The first approach introduces readers to calculating coefficients that allow one to summarize agreements in a single score. The second approach involves estimating log-linear models that allow one to test specific hypotheses about the structure of a cross-classification of two or more raters' judgments. The third approach explores cross-classifications or raters' agreement for indicators of agreement or disagreement, and for indicators of such characteristics as trends. The fourth approach compares the correlation or covariation structures of variables that raters use to describe objects, behaviors, or individuals. These structures can be compared for two or more raters. All of these methods operate at the level of observed variables.
This book is intended as a reference for researchers and practitioners who describe and evaluate objects and behavior in a number of fields, including the social and behavioral sciences, statistics, medicine, business, and education. It also serves as a useful text for graduate-level methods or assessment classes found in departments of psychology, education, epidemiology, biostatistics, public health, communication, advertising and marketing, and sociology. Exposure to regression analysis and log-linear modeling is helpful.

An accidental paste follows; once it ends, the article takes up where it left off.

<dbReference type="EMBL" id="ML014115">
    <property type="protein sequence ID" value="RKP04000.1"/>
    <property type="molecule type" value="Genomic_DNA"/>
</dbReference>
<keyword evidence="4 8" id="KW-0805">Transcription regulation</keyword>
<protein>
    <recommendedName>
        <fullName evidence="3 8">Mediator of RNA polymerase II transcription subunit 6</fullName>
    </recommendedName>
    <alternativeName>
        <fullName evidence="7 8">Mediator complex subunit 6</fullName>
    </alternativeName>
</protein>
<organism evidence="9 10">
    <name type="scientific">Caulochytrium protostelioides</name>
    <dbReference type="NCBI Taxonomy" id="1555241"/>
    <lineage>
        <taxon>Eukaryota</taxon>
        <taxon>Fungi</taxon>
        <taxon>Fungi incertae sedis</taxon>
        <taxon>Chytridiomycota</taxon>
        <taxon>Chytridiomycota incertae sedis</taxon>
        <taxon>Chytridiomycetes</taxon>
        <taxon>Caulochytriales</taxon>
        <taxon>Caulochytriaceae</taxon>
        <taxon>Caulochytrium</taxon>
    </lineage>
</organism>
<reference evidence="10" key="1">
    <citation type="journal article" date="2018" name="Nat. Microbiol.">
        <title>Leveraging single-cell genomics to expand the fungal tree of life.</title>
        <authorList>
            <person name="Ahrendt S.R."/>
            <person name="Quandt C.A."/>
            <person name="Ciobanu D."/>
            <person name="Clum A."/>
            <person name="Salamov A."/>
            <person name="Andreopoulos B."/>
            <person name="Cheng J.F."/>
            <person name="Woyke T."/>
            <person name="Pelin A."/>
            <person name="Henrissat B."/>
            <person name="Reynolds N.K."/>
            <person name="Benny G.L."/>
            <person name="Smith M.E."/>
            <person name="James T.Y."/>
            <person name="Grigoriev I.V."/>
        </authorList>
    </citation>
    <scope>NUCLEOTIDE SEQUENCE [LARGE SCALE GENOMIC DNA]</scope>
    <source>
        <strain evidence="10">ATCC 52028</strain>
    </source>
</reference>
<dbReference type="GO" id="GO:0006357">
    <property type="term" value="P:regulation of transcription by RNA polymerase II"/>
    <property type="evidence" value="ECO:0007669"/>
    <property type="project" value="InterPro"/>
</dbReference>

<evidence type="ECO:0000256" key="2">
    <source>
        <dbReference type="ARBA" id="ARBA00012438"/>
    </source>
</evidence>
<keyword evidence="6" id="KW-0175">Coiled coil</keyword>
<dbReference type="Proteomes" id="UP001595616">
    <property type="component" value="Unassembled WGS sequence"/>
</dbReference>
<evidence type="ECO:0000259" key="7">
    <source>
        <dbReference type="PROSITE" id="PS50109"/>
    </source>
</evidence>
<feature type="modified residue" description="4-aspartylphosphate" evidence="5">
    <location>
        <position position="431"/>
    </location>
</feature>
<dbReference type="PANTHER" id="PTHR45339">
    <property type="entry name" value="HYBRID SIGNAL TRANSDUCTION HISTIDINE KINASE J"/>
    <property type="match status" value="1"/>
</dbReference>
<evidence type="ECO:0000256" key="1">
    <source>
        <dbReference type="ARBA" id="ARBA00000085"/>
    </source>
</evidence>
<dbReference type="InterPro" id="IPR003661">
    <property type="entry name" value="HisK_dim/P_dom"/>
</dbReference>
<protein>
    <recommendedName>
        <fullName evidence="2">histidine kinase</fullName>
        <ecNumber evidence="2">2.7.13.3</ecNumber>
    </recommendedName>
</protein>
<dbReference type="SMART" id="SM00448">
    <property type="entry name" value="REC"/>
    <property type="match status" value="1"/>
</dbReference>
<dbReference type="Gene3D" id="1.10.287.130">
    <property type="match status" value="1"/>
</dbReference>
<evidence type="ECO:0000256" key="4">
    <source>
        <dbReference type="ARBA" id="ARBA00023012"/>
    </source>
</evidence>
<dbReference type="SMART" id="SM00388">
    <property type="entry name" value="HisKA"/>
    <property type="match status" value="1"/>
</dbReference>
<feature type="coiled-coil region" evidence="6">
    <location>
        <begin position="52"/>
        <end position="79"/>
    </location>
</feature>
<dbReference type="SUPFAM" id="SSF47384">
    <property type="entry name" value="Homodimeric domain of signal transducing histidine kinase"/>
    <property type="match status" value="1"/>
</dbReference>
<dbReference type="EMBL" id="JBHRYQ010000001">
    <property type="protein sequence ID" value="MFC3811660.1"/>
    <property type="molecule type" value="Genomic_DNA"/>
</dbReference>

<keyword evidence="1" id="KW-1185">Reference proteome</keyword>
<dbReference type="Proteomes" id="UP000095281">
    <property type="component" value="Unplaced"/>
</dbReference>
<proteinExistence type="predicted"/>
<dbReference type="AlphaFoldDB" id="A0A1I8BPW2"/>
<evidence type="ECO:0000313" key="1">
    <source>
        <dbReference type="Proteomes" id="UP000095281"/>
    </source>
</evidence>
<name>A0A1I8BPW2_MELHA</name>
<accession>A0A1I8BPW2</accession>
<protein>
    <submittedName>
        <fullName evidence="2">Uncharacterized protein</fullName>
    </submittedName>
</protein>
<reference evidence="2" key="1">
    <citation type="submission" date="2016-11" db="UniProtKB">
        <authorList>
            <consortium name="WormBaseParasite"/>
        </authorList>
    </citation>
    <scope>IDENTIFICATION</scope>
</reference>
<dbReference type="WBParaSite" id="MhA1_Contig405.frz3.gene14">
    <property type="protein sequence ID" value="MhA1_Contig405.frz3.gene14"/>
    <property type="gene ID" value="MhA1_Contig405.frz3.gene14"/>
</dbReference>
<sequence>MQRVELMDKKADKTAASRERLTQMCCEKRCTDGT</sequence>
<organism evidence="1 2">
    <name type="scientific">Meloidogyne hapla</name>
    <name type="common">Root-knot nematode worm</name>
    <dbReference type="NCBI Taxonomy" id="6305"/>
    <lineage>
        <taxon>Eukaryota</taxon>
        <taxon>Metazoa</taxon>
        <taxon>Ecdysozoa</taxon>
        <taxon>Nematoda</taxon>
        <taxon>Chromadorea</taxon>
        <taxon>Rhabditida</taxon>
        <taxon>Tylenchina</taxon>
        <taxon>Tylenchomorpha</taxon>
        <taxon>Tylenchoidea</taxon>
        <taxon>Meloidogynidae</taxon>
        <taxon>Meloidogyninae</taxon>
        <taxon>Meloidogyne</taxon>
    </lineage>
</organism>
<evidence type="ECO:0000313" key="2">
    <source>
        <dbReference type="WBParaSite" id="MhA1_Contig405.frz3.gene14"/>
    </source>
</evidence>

Agreement among raters is of great importance in many domains. For example, in medicine, diagnoses are often provided by more than one doctor to make sure the proposed treatment is optimal. In criminal trials, sentencing depends, among other things, on the complete agreement among the jurors. In observational studies, researchers increase reliability by examining discrepant ratings. This book is intended to help researchers statistically examine rater agreement by reviewing four different approaches to the technique.